June 27, 2013
Take Note – This is important to understand about language and it’s uses. What we consider “poor language” is probably, in fact, a dialect. Just because it’s not a “foreign language” doesn’t mean there aren’t dialects.
June 21, 2013
“[Note: This essay speaks largely to my personal experience as a white cisgender woman. I don’t wish to speak for the experiences of others here; I invite your experiences in comments.]
[Trigger warning for quotations encouraging sexual assault and racist quotations.]”
“I’m in ninth grade, in the same seat, shoulder against the wall, trying to take notes. He reaches over and takes a paper off my desk. He’s watching me.
I stand up so fast I knock my chair backwards; I’m stepping forward, against the chair between us. He’s using it as leverage for his reach – I unbalance it. It crashes into him. It pinches his hand, it bangs his shoulder. He yelps.
My hands are fists. I say, “Touch anything of mine again and you’ll pull back a stump.”
The class has gone silent. The teacher has turned around.
She says, “What’s going on here?”
I say, “I’m dealing with it.”
I spend two hours in the principal’s office. The reason on my slip: “Violent outburst against another student.””
This is why “Deal With It” can be a form of misogyny. This is why when we turn women into externalities, we teach men to feel entitled. Not just to space, not just to objects, but to attention. Affection. Over time, sex. Relationships. Love.
Society teaches men to expect this from women. Society does this when men and boys take something or act out and the repercussions is telling women to deal with it. Women, in this behavioral model, pay the price for men’s actions.
Go read the post.
June 17, 2013
I thought it might be prudent for my position to link to posts essentially taking the same position I am, especially since I agree greatly with both of them.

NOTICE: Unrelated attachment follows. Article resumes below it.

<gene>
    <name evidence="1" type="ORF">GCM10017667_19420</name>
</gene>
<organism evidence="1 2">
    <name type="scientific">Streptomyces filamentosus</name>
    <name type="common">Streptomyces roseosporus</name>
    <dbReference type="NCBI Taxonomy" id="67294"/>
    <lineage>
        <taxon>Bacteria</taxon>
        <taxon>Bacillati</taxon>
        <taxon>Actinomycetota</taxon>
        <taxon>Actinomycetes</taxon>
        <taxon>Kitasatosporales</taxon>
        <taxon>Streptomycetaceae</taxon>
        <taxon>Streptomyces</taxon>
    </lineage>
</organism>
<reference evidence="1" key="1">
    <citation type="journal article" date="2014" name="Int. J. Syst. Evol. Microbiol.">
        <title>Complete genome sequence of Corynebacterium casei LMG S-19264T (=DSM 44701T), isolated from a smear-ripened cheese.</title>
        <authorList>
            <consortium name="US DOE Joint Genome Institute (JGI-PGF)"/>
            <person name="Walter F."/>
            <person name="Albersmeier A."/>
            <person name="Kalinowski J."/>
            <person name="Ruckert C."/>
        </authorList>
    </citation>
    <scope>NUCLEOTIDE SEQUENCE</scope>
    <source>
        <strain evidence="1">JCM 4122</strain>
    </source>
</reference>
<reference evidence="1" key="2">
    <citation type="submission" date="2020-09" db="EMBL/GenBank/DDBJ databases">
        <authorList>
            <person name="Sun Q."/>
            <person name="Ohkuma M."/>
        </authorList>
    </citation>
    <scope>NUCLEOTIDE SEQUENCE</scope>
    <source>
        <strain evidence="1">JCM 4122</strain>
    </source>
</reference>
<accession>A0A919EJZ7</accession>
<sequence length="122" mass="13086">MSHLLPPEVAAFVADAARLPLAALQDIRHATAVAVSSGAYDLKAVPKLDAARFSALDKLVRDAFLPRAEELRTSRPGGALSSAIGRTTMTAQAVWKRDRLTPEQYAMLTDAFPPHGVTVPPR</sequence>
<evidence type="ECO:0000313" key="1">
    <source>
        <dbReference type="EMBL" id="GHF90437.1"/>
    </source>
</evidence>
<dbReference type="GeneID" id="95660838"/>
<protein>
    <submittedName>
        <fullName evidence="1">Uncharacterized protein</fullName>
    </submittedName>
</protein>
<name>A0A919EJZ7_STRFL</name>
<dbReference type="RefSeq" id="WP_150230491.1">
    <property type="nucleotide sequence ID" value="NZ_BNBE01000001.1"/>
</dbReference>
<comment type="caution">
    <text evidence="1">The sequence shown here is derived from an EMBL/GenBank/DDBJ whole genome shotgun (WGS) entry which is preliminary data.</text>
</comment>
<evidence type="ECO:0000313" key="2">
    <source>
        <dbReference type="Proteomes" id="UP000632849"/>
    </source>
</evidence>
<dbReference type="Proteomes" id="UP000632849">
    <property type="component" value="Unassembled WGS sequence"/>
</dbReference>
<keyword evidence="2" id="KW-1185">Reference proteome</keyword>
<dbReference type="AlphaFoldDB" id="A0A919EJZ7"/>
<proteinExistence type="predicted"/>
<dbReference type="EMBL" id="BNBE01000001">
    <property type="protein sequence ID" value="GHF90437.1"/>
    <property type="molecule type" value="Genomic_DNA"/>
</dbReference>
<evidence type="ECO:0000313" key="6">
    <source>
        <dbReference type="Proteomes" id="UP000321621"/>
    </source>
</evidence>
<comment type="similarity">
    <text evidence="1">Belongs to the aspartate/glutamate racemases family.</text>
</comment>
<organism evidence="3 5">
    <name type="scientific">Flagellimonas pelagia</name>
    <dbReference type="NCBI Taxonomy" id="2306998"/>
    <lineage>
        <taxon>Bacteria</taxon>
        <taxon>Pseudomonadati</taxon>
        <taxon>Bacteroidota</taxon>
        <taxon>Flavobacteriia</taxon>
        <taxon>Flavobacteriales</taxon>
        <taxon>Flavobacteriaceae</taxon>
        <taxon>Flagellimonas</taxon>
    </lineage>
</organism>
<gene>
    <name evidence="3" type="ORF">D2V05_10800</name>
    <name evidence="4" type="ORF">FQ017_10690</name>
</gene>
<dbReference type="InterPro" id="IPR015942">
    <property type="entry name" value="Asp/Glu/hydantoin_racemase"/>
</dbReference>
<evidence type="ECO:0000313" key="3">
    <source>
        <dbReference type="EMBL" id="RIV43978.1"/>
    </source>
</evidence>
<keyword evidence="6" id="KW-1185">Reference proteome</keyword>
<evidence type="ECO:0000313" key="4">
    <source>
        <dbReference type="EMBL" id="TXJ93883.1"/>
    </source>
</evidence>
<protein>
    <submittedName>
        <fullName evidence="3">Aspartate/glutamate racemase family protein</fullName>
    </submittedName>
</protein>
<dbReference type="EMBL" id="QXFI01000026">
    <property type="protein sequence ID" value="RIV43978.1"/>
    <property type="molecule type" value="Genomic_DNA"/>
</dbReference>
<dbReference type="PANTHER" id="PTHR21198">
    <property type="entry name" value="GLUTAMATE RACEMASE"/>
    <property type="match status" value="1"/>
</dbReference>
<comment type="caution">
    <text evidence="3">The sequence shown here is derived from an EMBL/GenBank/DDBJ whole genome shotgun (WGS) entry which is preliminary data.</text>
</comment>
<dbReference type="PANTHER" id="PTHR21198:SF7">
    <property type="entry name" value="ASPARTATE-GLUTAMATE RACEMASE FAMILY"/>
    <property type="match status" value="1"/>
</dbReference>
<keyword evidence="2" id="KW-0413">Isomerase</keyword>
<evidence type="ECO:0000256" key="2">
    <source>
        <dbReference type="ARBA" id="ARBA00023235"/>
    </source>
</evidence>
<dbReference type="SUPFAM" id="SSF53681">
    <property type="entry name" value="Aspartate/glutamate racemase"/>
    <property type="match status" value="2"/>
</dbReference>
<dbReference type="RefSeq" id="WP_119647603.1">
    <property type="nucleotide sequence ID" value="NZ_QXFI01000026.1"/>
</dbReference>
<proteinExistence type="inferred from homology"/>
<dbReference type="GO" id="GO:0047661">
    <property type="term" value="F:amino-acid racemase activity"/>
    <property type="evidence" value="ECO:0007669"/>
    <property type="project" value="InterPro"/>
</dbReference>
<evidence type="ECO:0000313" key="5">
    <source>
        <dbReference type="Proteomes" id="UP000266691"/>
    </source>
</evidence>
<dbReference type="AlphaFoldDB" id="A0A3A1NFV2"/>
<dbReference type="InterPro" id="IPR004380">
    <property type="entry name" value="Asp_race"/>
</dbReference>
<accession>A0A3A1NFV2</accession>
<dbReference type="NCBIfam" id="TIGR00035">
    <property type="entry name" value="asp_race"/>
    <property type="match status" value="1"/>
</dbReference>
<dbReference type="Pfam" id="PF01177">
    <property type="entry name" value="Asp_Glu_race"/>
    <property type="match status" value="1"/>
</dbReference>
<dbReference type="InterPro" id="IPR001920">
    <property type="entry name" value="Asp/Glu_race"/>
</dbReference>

The first is Greta Christina’s post about the CFI statement. The most important part is this – “I will continue to support local CFI groups, as they are largely independent of the national organization.” It is important to understand that local CFI organizations are more like franchises than chapter houses of the national (US) CFI organization. Just like how CFI Canada is a separate entity.
Keep supporting the good work by your local CFI organizations, especially those that put on conventions that challenge the narrative that the national response is catering to.
The second is from Amanda Marcotte at Pandagon. She wonderfully tears into CFI and Lindsay’s actions and responses, again, and explains why the national organization is alienating the progressive (and growing elements) of the atheist movement. She also notes, though, “To be clear, their staff is still the same great group of people they always were, and I hope people don’t take this out on them.”
It is important to keep our responses nuanced for this reason. Without CFI’s various cons and get togethers throughout the nation, there would not be a strong speaking circuit for up and coming speakers to cut their teeth on. This will lead to a lack of diversity at “big name” cons since there’s just fewer cons to go to. Big Names will concentrate at the other cons and new, up and coming voices will find it difficult, if not impossible, to break into the business of being an atheist activist and speaker.
Please, please, keep the atheist convention space alive and support a diverse, complex, and ever growing speaker’s circuit. We need everyone’s voices. Even, occasionally, the voices of those who are wrong. At least so we have someone to talk about on the internet.